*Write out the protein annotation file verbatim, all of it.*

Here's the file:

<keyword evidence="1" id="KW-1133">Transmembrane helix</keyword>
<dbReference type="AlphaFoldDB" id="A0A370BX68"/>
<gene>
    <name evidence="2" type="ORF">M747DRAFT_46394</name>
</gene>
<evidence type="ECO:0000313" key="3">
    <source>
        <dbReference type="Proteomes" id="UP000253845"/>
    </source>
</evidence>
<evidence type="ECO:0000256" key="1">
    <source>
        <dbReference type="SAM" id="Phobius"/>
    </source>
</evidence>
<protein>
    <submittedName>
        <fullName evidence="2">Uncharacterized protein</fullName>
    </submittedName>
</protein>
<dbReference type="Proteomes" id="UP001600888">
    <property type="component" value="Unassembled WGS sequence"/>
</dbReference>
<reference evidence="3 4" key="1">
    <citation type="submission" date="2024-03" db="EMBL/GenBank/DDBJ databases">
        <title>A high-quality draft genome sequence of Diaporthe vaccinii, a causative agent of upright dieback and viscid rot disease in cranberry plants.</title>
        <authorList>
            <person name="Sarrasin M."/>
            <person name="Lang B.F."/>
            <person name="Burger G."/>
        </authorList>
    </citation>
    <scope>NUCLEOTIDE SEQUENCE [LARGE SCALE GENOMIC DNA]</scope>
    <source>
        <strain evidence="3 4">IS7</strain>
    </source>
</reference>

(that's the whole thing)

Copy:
<keyword evidence="1" id="KW-1133">Transmembrane helix</keyword>
<dbReference type="AlphaFoldDB" id="A0A370BX68"/>
<gene>
    <name evidence="2" type="ORF">M747DRAFT_46394</name>
</gene>
<evidence type="ECO:0000313" key="3">
    <source>
        <dbReference type="Proteomes" id="UP000253845"/>
    </source>
</evidence>
<evidence type="ECO:0000256" key="1">
    <source>
        <dbReference type="SAM" id="Phobius"/>
    </source>
</evidence>
<protein>
    <submittedName>
        <fullName evidence="2">Uncharacterized protein</fullName>
    </submittedName>
</protein>
<dbReference type="Proteomes" id="UP001600888">
    <property type="component" value="Unassembled WGS sequence"/>
</dbReference>
<reference evidence="3 4" key="1">
    <citation type="submission" date="2024-03" db="EMBL/GenBank/DDBJ databases">
        <title>A high-quality draft genome sequence of Diaporthe vaccinii, a causative agent of upright dieback and viscid rot disease in cranberry plants.</title>
        <authorList>
            <person name="Sarrasin M."/>
            <person name="Lang B.F."/>
            <person name="Burger G."/>
        </authorList>
    </citation>
    <scope>NUCLEOTIDE SEQUENCE [LARGE SCALE GENOMIC DNA]</scope>
    <source>
        <strain evidence="3 4">IS7</strain>
    </source>
</reference>